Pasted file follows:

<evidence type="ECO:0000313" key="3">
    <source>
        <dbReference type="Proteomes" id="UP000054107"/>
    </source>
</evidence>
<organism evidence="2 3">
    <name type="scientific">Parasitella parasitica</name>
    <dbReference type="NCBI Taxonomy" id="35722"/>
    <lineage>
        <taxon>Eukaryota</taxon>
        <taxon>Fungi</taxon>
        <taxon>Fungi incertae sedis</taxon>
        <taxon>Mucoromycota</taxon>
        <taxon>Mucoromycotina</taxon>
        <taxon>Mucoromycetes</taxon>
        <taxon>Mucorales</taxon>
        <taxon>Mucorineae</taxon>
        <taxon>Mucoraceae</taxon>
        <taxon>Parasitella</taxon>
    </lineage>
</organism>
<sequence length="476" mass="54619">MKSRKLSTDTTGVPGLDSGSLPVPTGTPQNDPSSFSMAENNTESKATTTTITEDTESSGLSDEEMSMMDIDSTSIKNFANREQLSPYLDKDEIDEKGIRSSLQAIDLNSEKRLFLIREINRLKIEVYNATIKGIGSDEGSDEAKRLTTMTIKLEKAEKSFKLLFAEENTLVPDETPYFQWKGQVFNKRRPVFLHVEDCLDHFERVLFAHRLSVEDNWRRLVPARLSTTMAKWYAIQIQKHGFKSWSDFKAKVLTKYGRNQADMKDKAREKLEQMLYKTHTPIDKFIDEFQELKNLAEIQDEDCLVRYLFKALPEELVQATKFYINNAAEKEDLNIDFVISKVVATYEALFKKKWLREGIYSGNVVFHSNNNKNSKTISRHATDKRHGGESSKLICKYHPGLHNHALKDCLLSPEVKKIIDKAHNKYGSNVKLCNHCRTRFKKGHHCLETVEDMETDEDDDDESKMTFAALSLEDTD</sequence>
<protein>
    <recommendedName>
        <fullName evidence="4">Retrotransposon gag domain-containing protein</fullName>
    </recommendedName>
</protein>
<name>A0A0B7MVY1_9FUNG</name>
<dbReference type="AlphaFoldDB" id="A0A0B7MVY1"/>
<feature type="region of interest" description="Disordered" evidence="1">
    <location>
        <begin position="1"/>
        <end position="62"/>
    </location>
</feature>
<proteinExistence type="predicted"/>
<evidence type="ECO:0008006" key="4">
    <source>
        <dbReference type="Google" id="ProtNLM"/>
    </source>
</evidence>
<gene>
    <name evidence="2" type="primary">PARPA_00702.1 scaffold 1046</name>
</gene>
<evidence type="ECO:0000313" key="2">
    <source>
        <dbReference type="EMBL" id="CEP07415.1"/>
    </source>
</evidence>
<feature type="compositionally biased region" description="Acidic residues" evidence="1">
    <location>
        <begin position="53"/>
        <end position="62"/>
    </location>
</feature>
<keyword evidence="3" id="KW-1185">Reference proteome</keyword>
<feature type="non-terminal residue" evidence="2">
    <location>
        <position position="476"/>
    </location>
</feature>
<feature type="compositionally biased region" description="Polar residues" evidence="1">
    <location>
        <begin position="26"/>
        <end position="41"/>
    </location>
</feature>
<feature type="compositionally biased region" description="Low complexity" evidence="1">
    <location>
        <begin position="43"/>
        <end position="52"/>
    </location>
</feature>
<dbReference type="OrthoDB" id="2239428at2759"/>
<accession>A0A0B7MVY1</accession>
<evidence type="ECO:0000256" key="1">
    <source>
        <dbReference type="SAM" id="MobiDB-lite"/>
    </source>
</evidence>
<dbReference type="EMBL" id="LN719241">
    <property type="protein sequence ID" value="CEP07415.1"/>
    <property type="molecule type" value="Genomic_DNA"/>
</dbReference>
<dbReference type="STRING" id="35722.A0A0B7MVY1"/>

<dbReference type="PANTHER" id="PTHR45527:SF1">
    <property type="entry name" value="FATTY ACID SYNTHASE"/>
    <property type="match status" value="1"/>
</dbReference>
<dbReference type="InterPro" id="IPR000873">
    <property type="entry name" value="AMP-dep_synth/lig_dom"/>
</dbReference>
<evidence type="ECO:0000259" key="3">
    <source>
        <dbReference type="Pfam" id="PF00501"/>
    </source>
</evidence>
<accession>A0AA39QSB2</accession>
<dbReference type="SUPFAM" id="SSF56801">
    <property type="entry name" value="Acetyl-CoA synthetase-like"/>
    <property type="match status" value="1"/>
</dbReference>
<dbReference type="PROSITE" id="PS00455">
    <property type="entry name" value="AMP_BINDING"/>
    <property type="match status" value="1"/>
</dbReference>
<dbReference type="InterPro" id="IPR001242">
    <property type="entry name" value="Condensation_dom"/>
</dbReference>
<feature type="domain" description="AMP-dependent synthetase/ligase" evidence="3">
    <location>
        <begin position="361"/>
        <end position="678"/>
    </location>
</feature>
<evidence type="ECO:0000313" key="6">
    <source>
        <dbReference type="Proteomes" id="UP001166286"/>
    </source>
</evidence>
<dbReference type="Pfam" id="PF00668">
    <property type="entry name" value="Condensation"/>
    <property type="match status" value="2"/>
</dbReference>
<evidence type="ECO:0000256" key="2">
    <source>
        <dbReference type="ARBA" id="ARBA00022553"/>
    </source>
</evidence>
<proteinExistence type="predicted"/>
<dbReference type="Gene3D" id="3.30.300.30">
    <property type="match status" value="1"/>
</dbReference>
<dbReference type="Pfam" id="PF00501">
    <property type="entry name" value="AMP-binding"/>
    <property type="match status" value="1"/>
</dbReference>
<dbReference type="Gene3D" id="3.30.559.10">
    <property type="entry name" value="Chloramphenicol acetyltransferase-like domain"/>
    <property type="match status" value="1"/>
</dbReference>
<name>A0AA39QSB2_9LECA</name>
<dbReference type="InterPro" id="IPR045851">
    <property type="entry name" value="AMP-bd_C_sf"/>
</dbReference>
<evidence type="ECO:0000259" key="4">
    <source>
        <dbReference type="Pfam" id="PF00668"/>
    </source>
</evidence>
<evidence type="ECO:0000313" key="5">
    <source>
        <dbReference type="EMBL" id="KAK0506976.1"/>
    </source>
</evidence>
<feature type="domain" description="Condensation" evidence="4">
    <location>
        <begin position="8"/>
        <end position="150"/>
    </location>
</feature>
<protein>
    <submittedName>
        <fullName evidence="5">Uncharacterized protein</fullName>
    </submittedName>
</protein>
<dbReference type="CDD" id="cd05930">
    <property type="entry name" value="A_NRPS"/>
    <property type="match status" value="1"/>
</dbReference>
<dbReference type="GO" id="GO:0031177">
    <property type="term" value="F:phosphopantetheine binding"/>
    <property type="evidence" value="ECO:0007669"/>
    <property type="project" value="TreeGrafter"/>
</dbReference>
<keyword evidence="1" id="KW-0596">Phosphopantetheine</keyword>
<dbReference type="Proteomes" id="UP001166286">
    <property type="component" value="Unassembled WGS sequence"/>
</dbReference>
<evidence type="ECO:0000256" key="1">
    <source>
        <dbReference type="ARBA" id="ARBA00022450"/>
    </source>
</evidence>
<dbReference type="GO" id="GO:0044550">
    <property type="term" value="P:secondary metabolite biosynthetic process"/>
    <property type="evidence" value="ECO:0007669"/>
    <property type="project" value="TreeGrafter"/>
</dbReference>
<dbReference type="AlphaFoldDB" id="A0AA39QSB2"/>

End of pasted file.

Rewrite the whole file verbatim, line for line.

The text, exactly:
<evidence type="ECO:0000313" key="3">
    <source>
        <dbReference type="Proteomes" id="UP000054107"/>
    </source>
</evidence>
<organism evidence="2 3">
    <name type="scientific">Parasitella parasitica</name>
    <dbReference type="NCBI Taxonomy" id="35722"/>
    <lineage>
        <taxon>Eukaryota</taxon>
        <taxon>Fungi</taxon>
        <taxon>Fungi incertae sedis</taxon>
        <taxon>Mucoromycota</taxon>
        <taxon>Mucoromycotina</taxon>
        <taxon>Mucoromycetes</taxon>
        <taxon>Mucorales</taxon>
        <taxon>Mucorineae</taxon>
        <taxon>Mucoraceae</taxon>
        <taxon>Parasitella</taxon>
    </lineage>
</organism>
<sequence length="476" mass="54619">MKSRKLSTDTTGVPGLDSGSLPVPTGTPQNDPSSFSMAENNTESKATTTTITEDTESSGLSDEEMSMMDIDSTSIKNFANREQLSPYLDKDEIDEKGIRSSLQAIDLNSEKRLFLIREINRLKIEVYNATIKGIGSDEGSDEAKRLTTMTIKLEKAEKSFKLLFAEENTLVPDETPYFQWKGQVFNKRRPVFLHVEDCLDHFERVLFAHRLSVEDNWRRLVPARLSTTMAKWYAIQIQKHGFKSWSDFKAKVLTKYGRNQADMKDKAREKLEQMLYKTHTPIDKFIDEFQELKNLAEIQDEDCLVRYLFKALPEELVQATKFYINNAAEKEDLNIDFVISKVVATYEALFKKKWLREGIYSGNVVFHSNNNKNSKTISRHATDKRHGGESSKLICKYHPGLHNHALKDCLLSPEVKKIIDKAHNKYGSNVKLCNHCRTRFKKGHHCLETVEDMETDEDDDDESKMTFAALSLEDTD</sequence>
<protein>
    <recommendedName>
        <fullName evidence="4">Retrotransposon gag domain-containing protein</fullName>
    </recommendedName>
</protein>
<name>A0A0B7MVY1_9FUNG</name>
<dbReference type="AlphaFoldDB" id="A0A0B7MVY1"/>
<feature type="region of interest" description="Disordered" evidence="1">
    <location>
        <begin position="1"/>
        <end position="62"/>
    </location>
</feature>
<proteinExistence type="predicted"/>
<evidence type="ECO:0008006" key="4">
    <source>
        <dbReference type="Google" id="ProtNLM"/>
    </source>
</evidence>
<gene>
    <name evidence="2" type="primary">PARPA_00702.1 scaffold 1046</name>
</gene>
<evidence type="ECO:0000313" key="2">
    <source>
        <dbReference type="EMBL" id="CEP07415.1"/>
    </source>
</evidence>
<feature type="compositionally biased region" description="Acidic residues" evidence="1">
    <location>
        <begin position="53"/>
        <end position="62"/>
    </location>
</feature>
<keyword evidence="3" id="KW-1185">Reference proteome</keyword>
<feature type="non-terminal residue" evidence="2">
    <location>
        <position position="476"/>
    </location>
</feature>
<feature type="compositionally biased region" description="Polar residues" evidence="1">
    <location>
        <begin position="26"/>
        <end position="41"/>
    </location>
</feature>
<feature type="compositionally biased region" description="Low complexity" evidence="1">
    <location>
        <begin position="43"/>
        <end position="52"/>
    </location>
</feature>
<dbReference type="OrthoDB" id="2239428at2759"/>
<accession>A0A0B7MVY1</accession>
<evidence type="ECO:0000256" key="1">
    <source>
        <dbReference type="SAM" id="MobiDB-lite"/>
    </source>
</evidence>
<dbReference type="EMBL" id="LN719241">
    <property type="protein sequence ID" value="CEP07415.1"/>
    <property type="molecule type" value="Genomic_DNA"/>
</dbReference>
<dbReference type="STRING" id="35722.A0A0B7MVY1"/>

<dbReference type="PANTHER" id="PTHR45527:SF1">
    <property type="entry name" value="FATTY ACID SYNTHASE"/>
    <property type="match status" value="1"/>
</dbReference>
<dbReference type="InterPro" id="IPR000873">
    <property type="entry name" value="AMP-dep_synth/lig_dom"/>
</dbReference>
<evidence type="ECO:0000259" key="3">
    <source>
        <dbReference type="Pfam" id="PF00501"/>
    </source>
</evidence>
<accession>A0AA39QSB2</accession>
<dbReference type="SUPFAM" id="SSF56801">
    <property type="entry name" value="Acetyl-CoA synthetase-like"/>
    <property type="match status" value="1"/>
</dbReference>
<dbReference type="PROSITE" id="PS00455">
    <property type="entry name" value="AMP_BINDING"/>
    <property type="match status" value="1"/>
</dbReference>
<dbReference type="InterPro" id="IPR001242">
    <property type="entry name" value="Condensation_dom"/>
</dbReference>
<feature type="domain" description="AMP-dependent synthetase/ligase" evidence="3">
    <location>
        <begin position="361"/>
        <end position="678"/>
    </location>
</feature>
<evidence type="ECO:0000313" key="6">
    <source>
        <dbReference type="Proteomes" id="UP001166286"/>
    </source>
</evidence>
<dbReference type="Pfam" id="PF00668">
    <property type="entry name" value="Condensation"/>
    <property type="match status" value="2"/>
</dbReference>
<evidence type="ECO:0000256" key="2">
    <source>
        <dbReference type="ARBA" id="ARBA00022553"/>
    </source>
</evidence>
<proteinExistence type="predicted"/>
<dbReference type="Gene3D" id="3.30.300.30">
    <property type="match status" value="1"/>
</dbReference>
<dbReference type="Pfam" id="PF00501">
    <property type="entry name" value="AMP-binding"/>
    <property type="match status" value="1"/>
</dbReference>
<dbReference type="Gene3D" id="3.30.559.10">
    <property type="entry name" value="Chloramphenicol acetyltransferase-like domain"/>
    <property type="match status" value="1"/>
</dbReference>
<name>A0AA39QSB2_9LECA</name>
<dbReference type="InterPro" id="IPR045851">
    <property type="entry name" value="AMP-bd_C_sf"/>
</dbReference>
<evidence type="ECO:0000259" key="4">
    <source>
        <dbReference type="Pfam" id="PF00668"/>
    </source>
</evidence>
<evidence type="ECO:0000313" key="5">
    <source>
        <dbReference type="EMBL" id="KAK0506976.1"/>
    </source>
</evidence>
<feature type="domain" description="Condensation" evidence="4">
    <location>
        <begin position="8"/>
        <end position="150"/>
    </location>
</feature>
<protein>
    <submittedName>
        <fullName evidence="5">Uncharacterized protein</fullName>
    </submittedName>
</protein>
<dbReference type="CDD" id="cd05930">
    <property type="entry name" value="A_NRPS"/>
    <property type="match status" value="1"/>
</dbReference>
<dbReference type="GO" id="GO:0031177">
    <property type="term" value="F:phosphopantetheine binding"/>
    <property type="evidence" value="ECO:0007669"/>
    <property type="project" value="TreeGrafter"/>
</dbReference>
<keyword evidence="1" id="KW-0596">Phosphopantetheine</keyword>
<dbReference type="Proteomes" id="UP001166286">
    <property type="component" value="Unassembled WGS sequence"/>
</dbReference>
<evidence type="ECO:0000256" key="1">
    <source>
        <dbReference type="ARBA" id="ARBA00022450"/>
    </source>
</evidence>
<dbReference type="GO" id="GO:0044550">
    <property type="term" value="P:secondary metabolite biosynthetic process"/>
    <property type="evidence" value="ECO:0007669"/>
    <property type="project" value="TreeGrafter"/>
</dbReference>
<dbReference type="AlphaFoldDB" id="A0AA39QSB2"/>